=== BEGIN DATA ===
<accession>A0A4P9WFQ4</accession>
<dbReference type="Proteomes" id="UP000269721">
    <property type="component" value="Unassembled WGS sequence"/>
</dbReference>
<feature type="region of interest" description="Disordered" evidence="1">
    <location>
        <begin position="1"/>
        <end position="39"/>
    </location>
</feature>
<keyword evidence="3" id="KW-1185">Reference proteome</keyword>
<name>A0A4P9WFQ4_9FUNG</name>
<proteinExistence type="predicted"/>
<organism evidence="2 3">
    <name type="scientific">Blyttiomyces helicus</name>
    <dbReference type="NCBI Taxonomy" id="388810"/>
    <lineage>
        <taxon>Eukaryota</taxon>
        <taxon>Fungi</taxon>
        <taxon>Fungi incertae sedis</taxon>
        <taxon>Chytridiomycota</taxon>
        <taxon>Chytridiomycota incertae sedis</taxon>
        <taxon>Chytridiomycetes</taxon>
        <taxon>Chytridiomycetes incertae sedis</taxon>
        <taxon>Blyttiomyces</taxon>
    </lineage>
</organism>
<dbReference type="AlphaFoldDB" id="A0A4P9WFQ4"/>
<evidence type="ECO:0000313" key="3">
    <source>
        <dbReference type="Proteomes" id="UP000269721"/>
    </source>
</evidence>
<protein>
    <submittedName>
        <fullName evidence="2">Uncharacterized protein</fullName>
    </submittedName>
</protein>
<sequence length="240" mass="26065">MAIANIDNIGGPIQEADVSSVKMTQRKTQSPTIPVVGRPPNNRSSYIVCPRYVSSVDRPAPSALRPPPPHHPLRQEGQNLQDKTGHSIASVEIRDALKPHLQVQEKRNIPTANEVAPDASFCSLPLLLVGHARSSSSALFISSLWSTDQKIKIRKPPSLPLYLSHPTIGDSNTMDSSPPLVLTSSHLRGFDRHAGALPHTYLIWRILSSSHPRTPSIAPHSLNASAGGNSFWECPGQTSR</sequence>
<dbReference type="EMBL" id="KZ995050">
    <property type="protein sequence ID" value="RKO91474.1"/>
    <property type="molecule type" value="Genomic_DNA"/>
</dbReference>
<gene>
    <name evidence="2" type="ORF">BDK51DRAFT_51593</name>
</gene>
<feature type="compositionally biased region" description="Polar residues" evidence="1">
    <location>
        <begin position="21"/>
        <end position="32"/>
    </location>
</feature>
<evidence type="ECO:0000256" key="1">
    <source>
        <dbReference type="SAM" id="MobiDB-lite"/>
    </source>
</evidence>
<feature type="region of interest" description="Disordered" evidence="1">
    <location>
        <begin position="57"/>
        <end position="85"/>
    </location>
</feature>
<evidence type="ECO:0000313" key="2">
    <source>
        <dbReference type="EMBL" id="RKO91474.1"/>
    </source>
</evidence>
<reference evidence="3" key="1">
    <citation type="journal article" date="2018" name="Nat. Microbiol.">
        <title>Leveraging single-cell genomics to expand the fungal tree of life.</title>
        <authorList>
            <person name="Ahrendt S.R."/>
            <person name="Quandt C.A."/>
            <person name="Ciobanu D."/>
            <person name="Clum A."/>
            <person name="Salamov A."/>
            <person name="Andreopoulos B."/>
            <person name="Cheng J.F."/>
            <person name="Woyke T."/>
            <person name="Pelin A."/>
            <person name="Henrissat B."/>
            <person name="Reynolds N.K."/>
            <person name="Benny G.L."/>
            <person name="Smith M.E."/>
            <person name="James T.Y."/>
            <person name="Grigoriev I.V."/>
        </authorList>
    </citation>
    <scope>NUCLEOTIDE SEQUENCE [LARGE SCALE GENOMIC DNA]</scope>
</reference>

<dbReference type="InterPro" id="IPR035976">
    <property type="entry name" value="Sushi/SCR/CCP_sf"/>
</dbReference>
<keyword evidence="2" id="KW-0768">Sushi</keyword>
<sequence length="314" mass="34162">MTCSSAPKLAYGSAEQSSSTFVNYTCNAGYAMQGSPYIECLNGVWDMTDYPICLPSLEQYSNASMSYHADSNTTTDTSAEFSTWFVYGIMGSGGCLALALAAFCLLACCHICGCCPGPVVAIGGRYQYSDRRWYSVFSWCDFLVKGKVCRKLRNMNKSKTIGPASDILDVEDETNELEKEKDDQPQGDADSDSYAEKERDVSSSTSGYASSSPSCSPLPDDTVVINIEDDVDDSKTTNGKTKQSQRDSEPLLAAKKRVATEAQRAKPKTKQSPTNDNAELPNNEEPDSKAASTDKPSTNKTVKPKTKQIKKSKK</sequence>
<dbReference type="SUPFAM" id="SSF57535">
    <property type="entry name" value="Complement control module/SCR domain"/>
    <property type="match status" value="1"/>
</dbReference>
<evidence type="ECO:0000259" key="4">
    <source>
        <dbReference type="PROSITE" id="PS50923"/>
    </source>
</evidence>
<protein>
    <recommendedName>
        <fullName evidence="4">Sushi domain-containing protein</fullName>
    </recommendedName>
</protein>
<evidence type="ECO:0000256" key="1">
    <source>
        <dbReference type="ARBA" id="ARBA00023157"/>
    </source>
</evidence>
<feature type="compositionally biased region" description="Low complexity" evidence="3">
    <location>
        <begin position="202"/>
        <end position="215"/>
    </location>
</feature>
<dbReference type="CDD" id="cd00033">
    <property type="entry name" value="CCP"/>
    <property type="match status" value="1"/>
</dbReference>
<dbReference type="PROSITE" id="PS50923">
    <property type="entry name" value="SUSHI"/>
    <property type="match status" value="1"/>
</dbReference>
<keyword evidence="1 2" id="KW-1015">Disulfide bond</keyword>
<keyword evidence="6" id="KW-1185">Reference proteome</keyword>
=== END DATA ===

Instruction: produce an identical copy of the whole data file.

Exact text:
<accession>A0A4P9WFQ4</accession>
<dbReference type="Proteomes" id="UP000269721">
    <property type="component" value="Unassembled WGS sequence"/>
</dbReference>
<feature type="region of interest" description="Disordered" evidence="1">
    <location>
        <begin position="1"/>
        <end position="39"/>
    </location>
</feature>
<keyword evidence="3" id="KW-1185">Reference proteome</keyword>
<name>A0A4P9WFQ4_9FUNG</name>
<proteinExistence type="predicted"/>
<organism evidence="2 3">
    <name type="scientific">Blyttiomyces helicus</name>
    <dbReference type="NCBI Taxonomy" id="388810"/>
    <lineage>
        <taxon>Eukaryota</taxon>
        <taxon>Fungi</taxon>
        <taxon>Fungi incertae sedis</taxon>
        <taxon>Chytridiomycota</taxon>
        <taxon>Chytridiomycota incertae sedis</taxon>
        <taxon>Chytridiomycetes</taxon>
        <taxon>Chytridiomycetes incertae sedis</taxon>
        <taxon>Blyttiomyces</taxon>
    </lineage>
</organism>
<dbReference type="AlphaFoldDB" id="A0A4P9WFQ4"/>
<evidence type="ECO:0000313" key="3">
    <source>
        <dbReference type="Proteomes" id="UP000269721"/>
    </source>
</evidence>
<protein>
    <submittedName>
        <fullName evidence="2">Uncharacterized protein</fullName>
    </submittedName>
</protein>
<sequence length="240" mass="26065">MAIANIDNIGGPIQEADVSSVKMTQRKTQSPTIPVVGRPPNNRSSYIVCPRYVSSVDRPAPSALRPPPPHHPLRQEGQNLQDKTGHSIASVEIRDALKPHLQVQEKRNIPTANEVAPDASFCSLPLLLVGHARSSSSALFISSLWSTDQKIKIRKPPSLPLYLSHPTIGDSNTMDSSPPLVLTSSHLRGFDRHAGALPHTYLIWRILSSSHPRTPSIAPHSLNASAGGNSFWECPGQTSR</sequence>
<dbReference type="EMBL" id="KZ995050">
    <property type="protein sequence ID" value="RKO91474.1"/>
    <property type="molecule type" value="Genomic_DNA"/>
</dbReference>
<gene>
    <name evidence="2" type="ORF">BDK51DRAFT_51593</name>
</gene>
<feature type="compositionally biased region" description="Polar residues" evidence="1">
    <location>
        <begin position="21"/>
        <end position="32"/>
    </location>
</feature>
<evidence type="ECO:0000256" key="1">
    <source>
        <dbReference type="SAM" id="MobiDB-lite"/>
    </source>
</evidence>
<feature type="region of interest" description="Disordered" evidence="1">
    <location>
        <begin position="57"/>
        <end position="85"/>
    </location>
</feature>
<evidence type="ECO:0000313" key="2">
    <source>
        <dbReference type="EMBL" id="RKO91474.1"/>
    </source>
</evidence>
<reference evidence="3" key="1">
    <citation type="journal article" date="2018" name="Nat. Microbiol.">
        <title>Leveraging single-cell genomics to expand the fungal tree of life.</title>
        <authorList>
            <person name="Ahrendt S.R."/>
            <person name="Quandt C.A."/>
            <person name="Ciobanu D."/>
            <person name="Clum A."/>
            <person name="Salamov A."/>
            <person name="Andreopoulos B."/>
            <person name="Cheng J.F."/>
            <person name="Woyke T."/>
            <person name="Pelin A."/>
            <person name="Henrissat B."/>
            <person name="Reynolds N.K."/>
            <person name="Benny G.L."/>
            <person name="Smith M.E."/>
            <person name="James T.Y."/>
            <person name="Grigoriev I.V."/>
        </authorList>
    </citation>
    <scope>NUCLEOTIDE SEQUENCE [LARGE SCALE GENOMIC DNA]</scope>
</reference>

<dbReference type="InterPro" id="IPR035976">
    <property type="entry name" value="Sushi/SCR/CCP_sf"/>
</dbReference>
<keyword evidence="2" id="KW-0768">Sushi</keyword>
<sequence length="314" mass="34162">MTCSSAPKLAYGSAEQSSSTFVNYTCNAGYAMQGSPYIECLNGVWDMTDYPICLPSLEQYSNASMSYHADSNTTTDTSAEFSTWFVYGIMGSGGCLALALAAFCLLACCHICGCCPGPVVAIGGRYQYSDRRWYSVFSWCDFLVKGKVCRKLRNMNKSKTIGPASDILDVEDETNELEKEKDDQPQGDADSDSYAEKERDVSSSTSGYASSSPSCSPLPDDTVVINIEDDVDDSKTTNGKTKQSQRDSEPLLAAKKRVATEAQRAKPKTKQSPTNDNAELPNNEEPDSKAASTDKPSTNKTVKPKTKQIKKSKK</sequence>
<dbReference type="SUPFAM" id="SSF57535">
    <property type="entry name" value="Complement control module/SCR domain"/>
    <property type="match status" value="1"/>
</dbReference>
<evidence type="ECO:0000259" key="4">
    <source>
        <dbReference type="PROSITE" id="PS50923"/>
    </source>
</evidence>
<protein>
    <recommendedName>
        <fullName evidence="4">Sushi domain-containing protein</fullName>
    </recommendedName>
</protein>
<evidence type="ECO:0000256" key="1">
    <source>
        <dbReference type="ARBA" id="ARBA00023157"/>
    </source>
</evidence>
<feature type="compositionally biased region" description="Low complexity" evidence="3">
    <location>
        <begin position="202"/>
        <end position="215"/>
    </location>
</feature>
<dbReference type="CDD" id="cd00033">
    <property type="entry name" value="CCP"/>
    <property type="match status" value="1"/>
</dbReference>
<dbReference type="PROSITE" id="PS50923">
    <property type="entry name" value="SUSHI"/>
    <property type="match status" value="1"/>
</dbReference>
<keyword evidence="1 2" id="KW-1015">Disulfide bond</keyword>
<keyword evidence="6" id="KW-1185">Reference proteome</keyword>